3.5 Stars (out of 4)
Buy the soundtrack (or score) at Amazon or iTunes
A great opening sequence, compelling characters, and an unexpected climax make Angry Indian Goddesses a treat from start to finish.
Director Pan Nalin finds an inventive way to introduce the film’s six main characters, showing each woman encountering some form of sexism. Lakshmi (Rajshri Deshpande), a maid, is catcalled on her way to work. Housewife Pammy (Pavleen Gujral) overhears men commenting about her physique at the gym. Singer Mad (Anushka Manchanda) gets heckled during a performance. Jo (Amrit Maghera), an actress, is chided by her male director for not acting sexy enough as a damsel in distress.
Some of the sexism the characters experience has to do with traditional concepts of femininity rather than sexual harassment. A client mansplains how to shoot an ad for fairness cream to experienced photographer Frieda (Sarah-Jane Dias). CEO Su’s (Sandhya Mridul) employees expect her to show more compassion to her opponents in a land dispute.
As the background music builds to a crescendo, the women reach their boiling points, the camera cutting from woman to woman as each explodes in rage. It’s fun and satisfying, calling out to the desires of women to get really angry in a society that often demands that we repress those urges, lest we be viewed as unladylike.
Particularly satisfying are the responses of the women who are sexually harassed. Pammy tells off the muscly bro ogling her and drops a weight on his foot. Mad leaps off the stage to attack her heckler. Lakshmi grabs her harasser’s testicles and squeezes. The catharsis of the opening sequence alone makes Angry Indian Goddesses a worthwhile watch.
The characters are a group of old friends who gather at Frieda’s house in Goa, where Lakshmi works as a maid. Frieda is getting married, though she won’t say to whom. Her refusal to disclose the identity of her betrothed and the group’s patience with her deflections are the only unbelievable parts of the film.
As the pals reconnect, it becomes clear that their friendships aren’t as close as they once were. Frieda’s relocation to Goa is itself a surprise, as is Mad’s depression over her stagnant music career. Lakshmi’s legal troubles also affect the dynamic in the house.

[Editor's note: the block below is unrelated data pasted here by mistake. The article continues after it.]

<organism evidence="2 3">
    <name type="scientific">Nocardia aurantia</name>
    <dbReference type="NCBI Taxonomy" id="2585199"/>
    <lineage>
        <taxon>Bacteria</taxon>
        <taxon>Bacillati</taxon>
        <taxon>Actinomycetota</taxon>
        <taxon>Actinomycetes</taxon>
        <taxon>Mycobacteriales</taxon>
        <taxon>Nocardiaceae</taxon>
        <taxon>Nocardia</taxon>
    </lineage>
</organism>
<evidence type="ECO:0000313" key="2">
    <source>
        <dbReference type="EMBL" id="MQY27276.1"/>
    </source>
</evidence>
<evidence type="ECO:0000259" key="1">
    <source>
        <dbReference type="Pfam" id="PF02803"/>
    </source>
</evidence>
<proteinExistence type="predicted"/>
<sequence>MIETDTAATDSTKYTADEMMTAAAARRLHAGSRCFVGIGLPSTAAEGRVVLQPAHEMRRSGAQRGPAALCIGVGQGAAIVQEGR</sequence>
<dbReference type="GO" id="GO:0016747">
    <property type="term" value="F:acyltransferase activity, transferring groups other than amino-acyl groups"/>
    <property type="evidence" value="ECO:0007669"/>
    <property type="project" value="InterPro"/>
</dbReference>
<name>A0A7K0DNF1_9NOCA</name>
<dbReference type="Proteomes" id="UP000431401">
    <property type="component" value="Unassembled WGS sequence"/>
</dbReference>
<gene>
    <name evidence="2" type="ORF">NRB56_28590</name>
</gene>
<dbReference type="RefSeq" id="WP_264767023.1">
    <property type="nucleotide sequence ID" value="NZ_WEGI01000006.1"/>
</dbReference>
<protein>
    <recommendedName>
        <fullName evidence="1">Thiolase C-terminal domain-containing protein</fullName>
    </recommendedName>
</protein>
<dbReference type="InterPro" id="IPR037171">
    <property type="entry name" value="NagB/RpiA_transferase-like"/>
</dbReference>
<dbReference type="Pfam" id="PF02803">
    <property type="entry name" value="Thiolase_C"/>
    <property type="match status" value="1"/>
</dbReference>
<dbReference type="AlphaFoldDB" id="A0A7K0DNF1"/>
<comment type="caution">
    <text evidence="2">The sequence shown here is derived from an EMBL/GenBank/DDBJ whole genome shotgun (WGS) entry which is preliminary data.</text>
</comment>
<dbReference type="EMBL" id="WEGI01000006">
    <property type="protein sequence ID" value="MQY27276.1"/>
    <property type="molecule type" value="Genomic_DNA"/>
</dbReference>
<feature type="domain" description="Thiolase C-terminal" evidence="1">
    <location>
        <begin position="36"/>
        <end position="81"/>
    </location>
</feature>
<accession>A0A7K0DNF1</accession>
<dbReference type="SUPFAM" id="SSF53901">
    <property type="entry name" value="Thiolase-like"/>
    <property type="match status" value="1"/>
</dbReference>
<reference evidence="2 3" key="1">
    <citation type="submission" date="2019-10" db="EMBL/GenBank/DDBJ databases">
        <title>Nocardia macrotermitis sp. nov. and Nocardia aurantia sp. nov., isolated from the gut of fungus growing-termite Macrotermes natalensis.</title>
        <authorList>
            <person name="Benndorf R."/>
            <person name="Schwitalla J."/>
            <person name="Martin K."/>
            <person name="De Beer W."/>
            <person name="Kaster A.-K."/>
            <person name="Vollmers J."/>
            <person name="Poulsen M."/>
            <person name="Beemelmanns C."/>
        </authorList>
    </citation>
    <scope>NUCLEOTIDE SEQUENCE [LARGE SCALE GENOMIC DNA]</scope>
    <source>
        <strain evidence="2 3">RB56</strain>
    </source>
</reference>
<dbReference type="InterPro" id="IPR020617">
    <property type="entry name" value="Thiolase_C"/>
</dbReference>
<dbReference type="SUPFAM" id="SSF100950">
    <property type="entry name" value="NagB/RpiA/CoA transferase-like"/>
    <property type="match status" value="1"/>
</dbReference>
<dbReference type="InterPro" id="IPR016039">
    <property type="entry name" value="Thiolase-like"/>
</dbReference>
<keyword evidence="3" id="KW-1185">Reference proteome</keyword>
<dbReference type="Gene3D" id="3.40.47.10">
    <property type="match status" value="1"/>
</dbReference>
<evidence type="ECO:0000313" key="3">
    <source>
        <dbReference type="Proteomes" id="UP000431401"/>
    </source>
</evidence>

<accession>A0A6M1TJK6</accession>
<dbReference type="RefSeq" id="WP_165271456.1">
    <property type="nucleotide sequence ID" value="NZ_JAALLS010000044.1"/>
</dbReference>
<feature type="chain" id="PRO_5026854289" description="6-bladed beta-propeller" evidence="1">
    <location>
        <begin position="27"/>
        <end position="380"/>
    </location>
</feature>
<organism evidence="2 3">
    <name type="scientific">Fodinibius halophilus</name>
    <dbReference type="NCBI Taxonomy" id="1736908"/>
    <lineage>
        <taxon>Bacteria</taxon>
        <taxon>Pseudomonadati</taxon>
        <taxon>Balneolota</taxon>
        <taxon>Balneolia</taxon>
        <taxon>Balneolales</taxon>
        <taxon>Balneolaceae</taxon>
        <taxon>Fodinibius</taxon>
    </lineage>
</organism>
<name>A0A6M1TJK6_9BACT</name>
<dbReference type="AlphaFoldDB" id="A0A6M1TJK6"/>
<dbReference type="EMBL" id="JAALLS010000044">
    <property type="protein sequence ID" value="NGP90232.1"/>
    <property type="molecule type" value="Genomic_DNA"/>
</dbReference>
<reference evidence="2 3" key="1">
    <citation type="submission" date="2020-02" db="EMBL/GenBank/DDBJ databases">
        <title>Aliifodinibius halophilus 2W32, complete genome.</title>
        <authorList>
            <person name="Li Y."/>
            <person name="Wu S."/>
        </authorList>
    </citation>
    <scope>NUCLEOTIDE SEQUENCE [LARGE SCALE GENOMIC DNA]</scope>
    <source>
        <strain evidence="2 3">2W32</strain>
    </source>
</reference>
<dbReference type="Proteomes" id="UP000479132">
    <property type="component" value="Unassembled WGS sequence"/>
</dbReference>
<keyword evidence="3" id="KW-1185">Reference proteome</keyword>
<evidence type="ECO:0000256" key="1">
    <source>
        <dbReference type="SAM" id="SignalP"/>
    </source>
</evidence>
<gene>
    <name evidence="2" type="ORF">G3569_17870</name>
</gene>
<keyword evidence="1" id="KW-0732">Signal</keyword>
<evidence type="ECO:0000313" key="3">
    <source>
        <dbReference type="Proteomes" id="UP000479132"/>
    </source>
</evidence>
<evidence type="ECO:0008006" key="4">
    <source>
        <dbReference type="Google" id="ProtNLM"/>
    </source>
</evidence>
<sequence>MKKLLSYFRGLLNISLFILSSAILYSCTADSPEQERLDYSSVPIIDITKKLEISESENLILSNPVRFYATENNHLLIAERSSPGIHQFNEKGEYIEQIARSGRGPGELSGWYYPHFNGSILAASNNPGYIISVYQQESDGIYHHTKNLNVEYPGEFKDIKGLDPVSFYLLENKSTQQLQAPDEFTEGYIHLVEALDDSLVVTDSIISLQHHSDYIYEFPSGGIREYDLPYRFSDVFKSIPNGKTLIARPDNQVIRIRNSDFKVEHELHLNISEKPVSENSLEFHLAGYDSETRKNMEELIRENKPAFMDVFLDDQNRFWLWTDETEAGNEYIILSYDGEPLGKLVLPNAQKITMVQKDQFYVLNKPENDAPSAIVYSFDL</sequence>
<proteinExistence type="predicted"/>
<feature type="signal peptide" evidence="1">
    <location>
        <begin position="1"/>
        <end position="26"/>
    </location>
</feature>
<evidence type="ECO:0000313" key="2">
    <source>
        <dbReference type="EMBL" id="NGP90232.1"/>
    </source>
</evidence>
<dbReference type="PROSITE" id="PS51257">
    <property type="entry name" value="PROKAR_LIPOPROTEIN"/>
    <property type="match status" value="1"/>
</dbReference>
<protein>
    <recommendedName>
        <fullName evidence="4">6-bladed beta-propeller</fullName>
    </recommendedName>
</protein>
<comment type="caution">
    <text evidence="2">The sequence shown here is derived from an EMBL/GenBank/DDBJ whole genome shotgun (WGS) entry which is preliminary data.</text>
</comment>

After several days, the group is joined by Nargis (Tannishtha Chatterjee), a friend of Frieda’s who also happens to be the source of the land dispute troubling Su. Nargis’ integration into the group is awkward, though perhaps that’s to be expected given her enmity with Su and lack of connection to the other women.
If Angry Indian Goddesses were to just be a movie about a group of women reevaluating their lives and relationships while on vacation, that would be enough. The performances are that good. But that’s not where the story goes. Nalin steers the narrative toward a thrilling climax, providing a novel payoff that enables the characters to fulfill a wish expressed by Nargis: that women be allowed to author their own stories.
Narrative focus is nicely balanced between the characters, giving opportunities for all of the performers to shine. There are no duds in the bunch, and it’s nice to discover actresses who — unlike Chatterjee — don’t have many lead roles to their credit.
The one who steals the show is Pavleen Gujral as Pammy. Pammy is the most traditional of the friends, wearing a sari to a beach vacation, and Gujral portrays her as funny, challenging, and relatable. Gujral doesn’t even have her own Wikipedia page yet, but I’m hoping that changes as offers flow her way following her winsome performance in Angry Indian Goddesses.